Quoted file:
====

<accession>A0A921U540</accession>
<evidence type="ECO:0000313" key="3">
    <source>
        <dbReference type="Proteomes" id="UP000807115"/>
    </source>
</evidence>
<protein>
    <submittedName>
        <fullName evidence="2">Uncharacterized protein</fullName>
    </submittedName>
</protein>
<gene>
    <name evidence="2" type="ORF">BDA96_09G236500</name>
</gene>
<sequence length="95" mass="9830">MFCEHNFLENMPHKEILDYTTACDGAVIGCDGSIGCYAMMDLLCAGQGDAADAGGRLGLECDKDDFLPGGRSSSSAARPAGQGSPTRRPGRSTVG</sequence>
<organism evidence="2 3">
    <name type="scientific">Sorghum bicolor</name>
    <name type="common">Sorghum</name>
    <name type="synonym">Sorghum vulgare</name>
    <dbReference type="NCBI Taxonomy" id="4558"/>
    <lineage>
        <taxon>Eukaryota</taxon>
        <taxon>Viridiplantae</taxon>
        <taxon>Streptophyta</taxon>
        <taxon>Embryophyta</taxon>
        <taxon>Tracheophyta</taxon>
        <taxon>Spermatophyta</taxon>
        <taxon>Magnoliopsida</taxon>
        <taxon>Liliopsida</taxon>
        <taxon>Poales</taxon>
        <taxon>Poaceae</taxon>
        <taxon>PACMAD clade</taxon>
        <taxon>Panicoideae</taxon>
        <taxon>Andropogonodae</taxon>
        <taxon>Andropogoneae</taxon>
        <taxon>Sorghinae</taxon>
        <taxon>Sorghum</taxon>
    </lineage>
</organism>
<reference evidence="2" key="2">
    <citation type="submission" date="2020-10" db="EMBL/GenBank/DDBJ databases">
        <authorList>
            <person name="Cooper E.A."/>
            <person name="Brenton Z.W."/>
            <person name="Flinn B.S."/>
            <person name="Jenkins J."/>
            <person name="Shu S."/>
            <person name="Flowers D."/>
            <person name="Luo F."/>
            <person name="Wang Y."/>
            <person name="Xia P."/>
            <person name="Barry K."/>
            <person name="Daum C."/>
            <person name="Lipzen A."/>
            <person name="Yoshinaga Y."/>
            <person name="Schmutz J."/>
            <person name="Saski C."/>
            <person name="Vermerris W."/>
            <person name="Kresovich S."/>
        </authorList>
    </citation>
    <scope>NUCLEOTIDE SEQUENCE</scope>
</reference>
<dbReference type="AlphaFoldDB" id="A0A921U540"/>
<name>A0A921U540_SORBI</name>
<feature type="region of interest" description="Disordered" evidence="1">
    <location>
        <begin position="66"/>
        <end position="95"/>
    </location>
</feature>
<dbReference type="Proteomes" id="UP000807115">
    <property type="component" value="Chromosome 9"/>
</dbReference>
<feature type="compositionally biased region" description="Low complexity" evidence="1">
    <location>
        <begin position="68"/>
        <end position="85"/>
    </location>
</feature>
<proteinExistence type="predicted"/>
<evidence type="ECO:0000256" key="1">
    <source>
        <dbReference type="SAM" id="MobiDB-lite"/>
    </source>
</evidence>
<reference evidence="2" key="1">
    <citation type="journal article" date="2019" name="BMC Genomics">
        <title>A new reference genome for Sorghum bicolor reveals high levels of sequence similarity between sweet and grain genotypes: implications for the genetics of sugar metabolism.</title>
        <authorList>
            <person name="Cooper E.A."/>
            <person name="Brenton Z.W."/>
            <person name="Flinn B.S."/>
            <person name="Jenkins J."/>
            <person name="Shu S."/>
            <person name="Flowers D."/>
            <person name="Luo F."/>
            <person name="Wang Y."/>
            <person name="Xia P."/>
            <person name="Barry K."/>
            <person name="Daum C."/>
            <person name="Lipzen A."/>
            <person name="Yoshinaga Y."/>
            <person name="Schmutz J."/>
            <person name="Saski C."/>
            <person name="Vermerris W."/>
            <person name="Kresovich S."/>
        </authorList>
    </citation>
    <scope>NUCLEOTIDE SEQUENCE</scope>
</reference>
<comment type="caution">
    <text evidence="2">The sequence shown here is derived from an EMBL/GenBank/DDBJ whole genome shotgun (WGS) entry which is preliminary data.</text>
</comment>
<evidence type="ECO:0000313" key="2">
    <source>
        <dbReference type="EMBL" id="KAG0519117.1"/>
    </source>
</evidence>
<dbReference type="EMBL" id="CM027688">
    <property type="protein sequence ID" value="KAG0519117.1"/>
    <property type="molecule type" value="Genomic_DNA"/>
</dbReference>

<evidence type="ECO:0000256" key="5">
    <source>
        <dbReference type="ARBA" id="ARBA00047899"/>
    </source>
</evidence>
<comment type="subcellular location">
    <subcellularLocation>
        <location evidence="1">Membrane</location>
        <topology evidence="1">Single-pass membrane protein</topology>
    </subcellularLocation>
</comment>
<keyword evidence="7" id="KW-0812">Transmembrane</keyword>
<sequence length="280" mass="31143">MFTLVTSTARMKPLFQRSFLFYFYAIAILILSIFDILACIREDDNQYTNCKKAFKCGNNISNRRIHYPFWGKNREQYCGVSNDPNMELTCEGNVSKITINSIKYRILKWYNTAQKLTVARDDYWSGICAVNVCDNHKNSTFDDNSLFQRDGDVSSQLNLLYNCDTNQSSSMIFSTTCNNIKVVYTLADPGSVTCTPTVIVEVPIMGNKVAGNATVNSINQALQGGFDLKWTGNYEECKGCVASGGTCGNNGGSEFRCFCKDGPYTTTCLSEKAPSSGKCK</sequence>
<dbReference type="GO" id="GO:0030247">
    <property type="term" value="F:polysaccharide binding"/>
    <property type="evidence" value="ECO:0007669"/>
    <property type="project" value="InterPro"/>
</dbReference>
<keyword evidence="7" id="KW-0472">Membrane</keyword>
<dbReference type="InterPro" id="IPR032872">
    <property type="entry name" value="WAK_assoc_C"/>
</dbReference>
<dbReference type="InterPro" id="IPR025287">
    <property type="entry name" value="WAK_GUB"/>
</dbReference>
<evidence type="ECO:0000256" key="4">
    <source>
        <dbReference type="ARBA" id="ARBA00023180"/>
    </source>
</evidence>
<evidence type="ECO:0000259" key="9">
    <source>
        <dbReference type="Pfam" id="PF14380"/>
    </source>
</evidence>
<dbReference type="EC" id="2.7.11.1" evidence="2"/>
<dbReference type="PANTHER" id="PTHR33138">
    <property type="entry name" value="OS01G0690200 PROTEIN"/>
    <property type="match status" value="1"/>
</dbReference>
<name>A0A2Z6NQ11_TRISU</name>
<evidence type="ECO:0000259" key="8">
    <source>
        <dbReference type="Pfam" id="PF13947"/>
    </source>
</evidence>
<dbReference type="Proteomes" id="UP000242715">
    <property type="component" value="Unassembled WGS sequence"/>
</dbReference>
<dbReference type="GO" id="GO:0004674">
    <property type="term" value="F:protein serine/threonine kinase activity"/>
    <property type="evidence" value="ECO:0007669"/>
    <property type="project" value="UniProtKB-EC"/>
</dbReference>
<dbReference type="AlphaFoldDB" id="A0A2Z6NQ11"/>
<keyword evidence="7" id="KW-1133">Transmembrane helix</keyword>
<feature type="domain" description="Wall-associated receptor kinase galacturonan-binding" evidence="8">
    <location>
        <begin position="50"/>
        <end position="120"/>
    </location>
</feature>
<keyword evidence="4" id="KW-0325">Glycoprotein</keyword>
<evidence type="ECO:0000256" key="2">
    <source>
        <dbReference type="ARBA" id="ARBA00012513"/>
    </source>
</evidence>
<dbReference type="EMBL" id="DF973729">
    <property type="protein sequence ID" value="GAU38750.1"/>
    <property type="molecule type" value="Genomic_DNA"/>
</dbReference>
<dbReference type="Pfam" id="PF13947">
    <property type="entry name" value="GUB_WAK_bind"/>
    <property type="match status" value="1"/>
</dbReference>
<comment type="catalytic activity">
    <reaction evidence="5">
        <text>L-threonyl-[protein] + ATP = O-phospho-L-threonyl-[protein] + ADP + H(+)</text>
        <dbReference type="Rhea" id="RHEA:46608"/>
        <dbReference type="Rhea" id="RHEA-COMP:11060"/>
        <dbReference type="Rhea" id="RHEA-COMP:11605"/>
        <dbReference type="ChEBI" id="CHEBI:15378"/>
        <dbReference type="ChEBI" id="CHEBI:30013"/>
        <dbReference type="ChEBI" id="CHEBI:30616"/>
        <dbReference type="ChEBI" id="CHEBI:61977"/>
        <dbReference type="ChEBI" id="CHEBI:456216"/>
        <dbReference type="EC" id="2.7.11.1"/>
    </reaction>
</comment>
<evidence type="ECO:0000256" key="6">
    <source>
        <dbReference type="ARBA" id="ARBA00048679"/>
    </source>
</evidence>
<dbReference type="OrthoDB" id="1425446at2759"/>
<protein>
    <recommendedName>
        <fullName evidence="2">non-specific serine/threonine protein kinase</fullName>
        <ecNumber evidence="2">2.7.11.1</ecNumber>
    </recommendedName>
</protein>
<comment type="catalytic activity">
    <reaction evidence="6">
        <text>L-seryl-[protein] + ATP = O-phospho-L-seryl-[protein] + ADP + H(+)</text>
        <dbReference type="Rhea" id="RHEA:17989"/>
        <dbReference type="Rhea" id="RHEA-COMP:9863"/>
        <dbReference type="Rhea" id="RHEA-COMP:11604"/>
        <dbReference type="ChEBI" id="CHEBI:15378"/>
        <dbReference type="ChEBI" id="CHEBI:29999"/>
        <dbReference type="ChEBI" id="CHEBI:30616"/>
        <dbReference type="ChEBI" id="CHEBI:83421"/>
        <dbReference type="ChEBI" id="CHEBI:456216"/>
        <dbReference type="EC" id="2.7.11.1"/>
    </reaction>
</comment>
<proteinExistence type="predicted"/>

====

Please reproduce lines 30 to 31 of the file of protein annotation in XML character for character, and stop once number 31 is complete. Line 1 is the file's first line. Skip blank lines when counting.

        <taxon>Poales</taxon>
        <taxon>Poaceae</taxon>